Why does the DMV have you cover one eye while testing?: Roadshow
Q: Why does the DMV have you cover one eye while taking the test? To my knowledge, most people drive with both eyes open. I ask this because my eyes aren’t equal in how well I see out of them. I almost didn’t get my license renewed because my left eye is worse than my right eye.
Linda Johnson, San Jose
A: Yours is a simple question with a long answer. The DMV’s vision screening standard is: 20/40 with both eyes tested together or 20/40 in one eye and at least 20/70 in the other eye.
You may wear glasses or contact lenses to meet the minimum standard, but you cannot wear a bioptic telescopic or similar lens. The DMV cannot license drivers who do not meet the minimum standard.
Several factors about your overall vision are considered. They include:
• The severity of your condition
• How your condition affects your central and side vision
• If your vision condition affects one or both eyes.
• If your vision can be corrected by glasses, contact lenses, or surgery
• Whether your vision is likely to get worse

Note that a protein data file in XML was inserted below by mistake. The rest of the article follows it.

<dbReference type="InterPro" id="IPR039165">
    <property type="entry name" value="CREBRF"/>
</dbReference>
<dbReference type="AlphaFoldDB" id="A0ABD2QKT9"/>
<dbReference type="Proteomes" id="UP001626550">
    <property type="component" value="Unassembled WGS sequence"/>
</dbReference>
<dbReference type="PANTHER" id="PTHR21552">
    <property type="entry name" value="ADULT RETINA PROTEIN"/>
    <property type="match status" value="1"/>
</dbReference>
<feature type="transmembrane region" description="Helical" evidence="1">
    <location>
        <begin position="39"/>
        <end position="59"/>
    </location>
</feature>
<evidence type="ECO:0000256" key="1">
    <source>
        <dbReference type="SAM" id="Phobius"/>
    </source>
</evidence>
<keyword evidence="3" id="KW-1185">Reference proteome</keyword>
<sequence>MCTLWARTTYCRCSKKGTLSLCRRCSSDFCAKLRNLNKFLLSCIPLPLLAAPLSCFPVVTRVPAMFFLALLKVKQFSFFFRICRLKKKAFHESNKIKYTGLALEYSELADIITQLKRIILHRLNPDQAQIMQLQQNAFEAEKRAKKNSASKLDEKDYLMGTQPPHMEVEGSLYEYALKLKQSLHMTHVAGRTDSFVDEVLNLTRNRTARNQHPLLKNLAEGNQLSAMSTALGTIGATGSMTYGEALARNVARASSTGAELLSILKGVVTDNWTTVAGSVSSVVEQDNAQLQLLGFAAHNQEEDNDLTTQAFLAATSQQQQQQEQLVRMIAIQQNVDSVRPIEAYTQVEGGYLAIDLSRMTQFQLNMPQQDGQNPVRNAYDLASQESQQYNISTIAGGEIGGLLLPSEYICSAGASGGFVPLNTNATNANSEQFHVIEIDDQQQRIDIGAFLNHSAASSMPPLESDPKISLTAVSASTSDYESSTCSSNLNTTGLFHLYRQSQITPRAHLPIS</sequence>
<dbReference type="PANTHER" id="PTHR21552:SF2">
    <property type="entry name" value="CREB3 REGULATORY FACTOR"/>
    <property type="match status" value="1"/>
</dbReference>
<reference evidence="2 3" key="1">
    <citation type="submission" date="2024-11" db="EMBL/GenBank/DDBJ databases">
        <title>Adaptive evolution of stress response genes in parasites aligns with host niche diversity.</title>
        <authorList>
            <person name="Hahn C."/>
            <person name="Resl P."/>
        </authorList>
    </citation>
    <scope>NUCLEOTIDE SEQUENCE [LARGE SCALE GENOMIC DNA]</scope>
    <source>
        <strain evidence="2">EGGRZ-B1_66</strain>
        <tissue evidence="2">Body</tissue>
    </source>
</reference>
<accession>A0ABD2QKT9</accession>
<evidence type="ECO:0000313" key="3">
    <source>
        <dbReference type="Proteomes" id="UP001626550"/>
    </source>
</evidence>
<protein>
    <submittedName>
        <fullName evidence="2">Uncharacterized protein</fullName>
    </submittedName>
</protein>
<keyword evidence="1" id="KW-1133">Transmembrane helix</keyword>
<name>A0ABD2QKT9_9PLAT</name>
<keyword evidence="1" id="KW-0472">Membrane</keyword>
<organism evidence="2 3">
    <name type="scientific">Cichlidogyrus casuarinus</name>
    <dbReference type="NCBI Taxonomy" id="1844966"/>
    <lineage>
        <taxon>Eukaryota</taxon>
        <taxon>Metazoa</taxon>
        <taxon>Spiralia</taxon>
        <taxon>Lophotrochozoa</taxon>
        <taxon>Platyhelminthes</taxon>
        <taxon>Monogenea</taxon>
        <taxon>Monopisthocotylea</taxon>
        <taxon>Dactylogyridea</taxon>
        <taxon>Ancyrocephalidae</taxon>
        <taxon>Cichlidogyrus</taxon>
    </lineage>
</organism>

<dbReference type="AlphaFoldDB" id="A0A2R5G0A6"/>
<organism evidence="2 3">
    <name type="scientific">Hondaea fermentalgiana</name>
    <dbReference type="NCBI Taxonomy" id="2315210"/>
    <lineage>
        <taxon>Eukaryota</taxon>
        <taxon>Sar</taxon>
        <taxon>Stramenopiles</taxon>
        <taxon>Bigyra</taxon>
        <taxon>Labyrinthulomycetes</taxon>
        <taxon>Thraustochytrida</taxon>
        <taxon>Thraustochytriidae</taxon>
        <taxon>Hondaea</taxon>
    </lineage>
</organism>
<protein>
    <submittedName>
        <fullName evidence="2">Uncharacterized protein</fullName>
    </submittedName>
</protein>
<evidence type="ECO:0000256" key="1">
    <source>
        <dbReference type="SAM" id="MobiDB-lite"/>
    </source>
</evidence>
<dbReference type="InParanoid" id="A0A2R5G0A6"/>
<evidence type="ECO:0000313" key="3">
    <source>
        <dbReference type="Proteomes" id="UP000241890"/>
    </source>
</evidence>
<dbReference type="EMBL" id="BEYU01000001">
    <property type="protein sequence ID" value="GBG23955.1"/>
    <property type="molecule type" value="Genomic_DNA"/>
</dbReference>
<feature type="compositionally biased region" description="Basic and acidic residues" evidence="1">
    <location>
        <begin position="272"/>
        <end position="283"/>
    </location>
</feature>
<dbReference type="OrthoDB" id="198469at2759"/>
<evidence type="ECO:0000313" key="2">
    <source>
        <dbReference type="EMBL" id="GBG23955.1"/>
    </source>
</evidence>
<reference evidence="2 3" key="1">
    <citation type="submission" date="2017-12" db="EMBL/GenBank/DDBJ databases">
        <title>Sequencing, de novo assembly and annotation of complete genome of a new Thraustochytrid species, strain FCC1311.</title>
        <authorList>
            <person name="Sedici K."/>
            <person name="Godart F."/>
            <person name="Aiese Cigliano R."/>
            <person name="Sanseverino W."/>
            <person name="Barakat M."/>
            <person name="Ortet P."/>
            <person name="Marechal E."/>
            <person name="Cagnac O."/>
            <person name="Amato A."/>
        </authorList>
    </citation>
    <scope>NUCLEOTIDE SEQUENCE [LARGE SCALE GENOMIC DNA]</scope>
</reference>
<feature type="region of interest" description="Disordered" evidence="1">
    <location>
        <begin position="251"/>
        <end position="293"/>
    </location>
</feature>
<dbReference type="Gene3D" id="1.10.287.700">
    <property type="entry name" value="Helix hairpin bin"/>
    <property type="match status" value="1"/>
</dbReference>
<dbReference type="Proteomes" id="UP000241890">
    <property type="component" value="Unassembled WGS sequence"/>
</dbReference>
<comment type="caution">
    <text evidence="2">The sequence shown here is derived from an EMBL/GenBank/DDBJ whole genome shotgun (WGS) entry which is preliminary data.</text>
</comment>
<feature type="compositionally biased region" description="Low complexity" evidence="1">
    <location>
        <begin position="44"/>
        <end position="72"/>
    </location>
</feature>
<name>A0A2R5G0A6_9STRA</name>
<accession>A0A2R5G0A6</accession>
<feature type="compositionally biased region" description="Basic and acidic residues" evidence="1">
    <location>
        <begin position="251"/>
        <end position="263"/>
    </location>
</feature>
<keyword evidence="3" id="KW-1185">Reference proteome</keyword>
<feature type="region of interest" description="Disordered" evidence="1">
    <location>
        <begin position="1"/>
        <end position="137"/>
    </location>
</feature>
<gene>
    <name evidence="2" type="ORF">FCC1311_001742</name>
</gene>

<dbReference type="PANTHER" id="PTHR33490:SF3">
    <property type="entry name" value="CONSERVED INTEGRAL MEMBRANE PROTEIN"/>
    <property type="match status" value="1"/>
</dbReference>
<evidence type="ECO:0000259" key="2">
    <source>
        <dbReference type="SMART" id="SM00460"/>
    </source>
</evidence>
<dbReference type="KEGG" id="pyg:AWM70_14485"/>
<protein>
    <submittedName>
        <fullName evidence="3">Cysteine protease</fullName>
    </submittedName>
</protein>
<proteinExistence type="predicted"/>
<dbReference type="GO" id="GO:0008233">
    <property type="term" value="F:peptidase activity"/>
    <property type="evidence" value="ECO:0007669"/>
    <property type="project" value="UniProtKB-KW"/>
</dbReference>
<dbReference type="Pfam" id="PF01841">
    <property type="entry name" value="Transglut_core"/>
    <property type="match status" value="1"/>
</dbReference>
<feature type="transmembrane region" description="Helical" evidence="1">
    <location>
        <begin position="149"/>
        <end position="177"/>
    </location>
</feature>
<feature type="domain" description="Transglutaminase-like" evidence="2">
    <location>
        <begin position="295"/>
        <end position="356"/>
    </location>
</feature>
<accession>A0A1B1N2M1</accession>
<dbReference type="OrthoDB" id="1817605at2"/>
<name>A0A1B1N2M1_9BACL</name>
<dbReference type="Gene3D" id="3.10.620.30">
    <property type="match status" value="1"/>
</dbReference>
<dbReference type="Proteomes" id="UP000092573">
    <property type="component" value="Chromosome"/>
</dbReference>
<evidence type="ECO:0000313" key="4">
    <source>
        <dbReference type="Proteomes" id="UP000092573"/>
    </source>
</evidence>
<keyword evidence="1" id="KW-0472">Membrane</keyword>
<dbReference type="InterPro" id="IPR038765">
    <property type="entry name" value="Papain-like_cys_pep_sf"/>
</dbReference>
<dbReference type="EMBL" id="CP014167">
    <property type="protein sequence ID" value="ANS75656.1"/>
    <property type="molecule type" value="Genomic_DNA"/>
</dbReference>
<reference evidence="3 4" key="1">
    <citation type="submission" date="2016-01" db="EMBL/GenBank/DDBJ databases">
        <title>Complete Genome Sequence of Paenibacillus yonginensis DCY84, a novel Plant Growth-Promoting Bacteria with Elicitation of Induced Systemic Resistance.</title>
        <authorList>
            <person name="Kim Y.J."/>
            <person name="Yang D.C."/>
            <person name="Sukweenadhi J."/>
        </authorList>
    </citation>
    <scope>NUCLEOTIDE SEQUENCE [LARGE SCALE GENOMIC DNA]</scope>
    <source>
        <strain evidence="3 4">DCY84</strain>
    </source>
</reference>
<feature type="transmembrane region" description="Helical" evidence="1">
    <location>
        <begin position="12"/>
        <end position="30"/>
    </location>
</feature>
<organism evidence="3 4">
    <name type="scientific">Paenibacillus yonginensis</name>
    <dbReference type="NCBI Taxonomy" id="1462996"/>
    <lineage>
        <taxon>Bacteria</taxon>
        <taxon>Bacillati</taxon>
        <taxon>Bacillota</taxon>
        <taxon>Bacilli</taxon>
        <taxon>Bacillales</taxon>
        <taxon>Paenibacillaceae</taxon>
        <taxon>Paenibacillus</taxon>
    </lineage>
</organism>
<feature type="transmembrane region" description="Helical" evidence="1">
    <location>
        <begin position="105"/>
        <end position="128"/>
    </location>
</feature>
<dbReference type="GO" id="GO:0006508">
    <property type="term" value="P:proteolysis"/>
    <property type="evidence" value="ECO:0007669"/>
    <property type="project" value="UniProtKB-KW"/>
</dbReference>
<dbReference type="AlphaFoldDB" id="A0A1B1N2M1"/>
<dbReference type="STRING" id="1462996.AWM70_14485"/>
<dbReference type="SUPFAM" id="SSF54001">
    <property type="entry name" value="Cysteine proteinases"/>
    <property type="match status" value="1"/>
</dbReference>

If you have monovision, you may not be able to meet the DMV’s vision screening standard. Monovision is one eye treated or untreated for distance by surgery or contact lenses, and one eye treated or untreated for close-up vision.
You will be referred to an eye doctor if your vision does not meet the DMV’s standard. You will also be given a Report of Vision Examination (DL 62) form for your eye doctor to complete and sign. When you return to the DMV with the completed form, your vision will be retested. You will also have to take a driving test to demonstrate that you can drive safely, even though your vision is impaired.
Your license may be restricted. Common restrictions are “Restricted to wearing corrective lenses” or “Restricted to driving during daylight hours only.” Other restrictions are possible.
Q: I followed a car the other day that had its left blinker on for mile after mile, regardless of lane changes. The driver finally exited to the right with his left blinker still on. Why can’t the auto industry place a timer on directional signals? One minute? Two minutes? The only thing that directional signals tell me is that they work.
Barry Gordon, Monte Sereno
A: Newer cars have louder blinker sounds, making it harder for drivers to overlook them.
Look for Gary Richards at Facebook.com/mr.roadshow, or contact him at [email protected] or 408-920-5335.